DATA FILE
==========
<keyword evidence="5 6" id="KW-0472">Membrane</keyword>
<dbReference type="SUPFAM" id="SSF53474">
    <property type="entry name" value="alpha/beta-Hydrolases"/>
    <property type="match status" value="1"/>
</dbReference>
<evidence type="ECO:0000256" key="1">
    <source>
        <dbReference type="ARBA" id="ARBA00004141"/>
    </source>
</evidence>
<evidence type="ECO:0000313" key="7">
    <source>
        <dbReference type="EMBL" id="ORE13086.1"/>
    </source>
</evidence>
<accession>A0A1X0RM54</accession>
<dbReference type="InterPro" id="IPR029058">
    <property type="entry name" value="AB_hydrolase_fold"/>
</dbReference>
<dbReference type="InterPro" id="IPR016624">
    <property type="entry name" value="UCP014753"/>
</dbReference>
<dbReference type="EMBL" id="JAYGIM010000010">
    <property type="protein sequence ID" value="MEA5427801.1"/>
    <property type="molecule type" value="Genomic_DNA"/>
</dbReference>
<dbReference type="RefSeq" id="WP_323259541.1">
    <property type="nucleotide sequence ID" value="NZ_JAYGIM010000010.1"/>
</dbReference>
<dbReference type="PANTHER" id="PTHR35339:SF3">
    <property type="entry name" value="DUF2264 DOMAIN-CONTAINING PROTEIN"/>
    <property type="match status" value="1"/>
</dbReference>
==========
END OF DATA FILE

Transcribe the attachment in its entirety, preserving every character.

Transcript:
<keyword evidence="5 6" id="KW-0472">Membrane</keyword>
<dbReference type="SUPFAM" id="SSF53474">
    <property type="entry name" value="alpha/beta-Hydrolases"/>
    <property type="match status" value="1"/>
</dbReference>
<evidence type="ECO:0000256" key="1">
    <source>
        <dbReference type="ARBA" id="ARBA00004141"/>
    </source>
</evidence>
<evidence type="ECO:0000313" key="7">
    <source>
        <dbReference type="EMBL" id="ORE13086.1"/>
    </source>
</evidence>
<accession>A0A1X0RM54</accession>
<dbReference type="InterPro" id="IPR029058">
    <property type="entry name" value="AB_hydrolase_fold"/>
</dbReference>
<dbReference type="InterPro" id="IPR016624">
    <property type="entry name" value="UCP014753"/>
</dbReference>
<dbReference type="EMBL" id="JAYGIM010000010">
    <property type="protein sequence ID" value="MEA5427801.1"/>
    <property type="molecule type" value="Genomic_DNA"/>
</dbReference>
<dbReference type="RefSeq" id="WP_323259541.1">
    <property type="nucleotide sequence ID" value="NZ_JAYGIM010000010.1"/>
</dbReference>
<dbReference type="PANTHER" id="PTHR35339:SF3">
    <property type="entry name" value="DUF2264 DOMAIN-CONTAINING PROTEIN"/>
    <property type="match status" value="1"/>
</dbReference>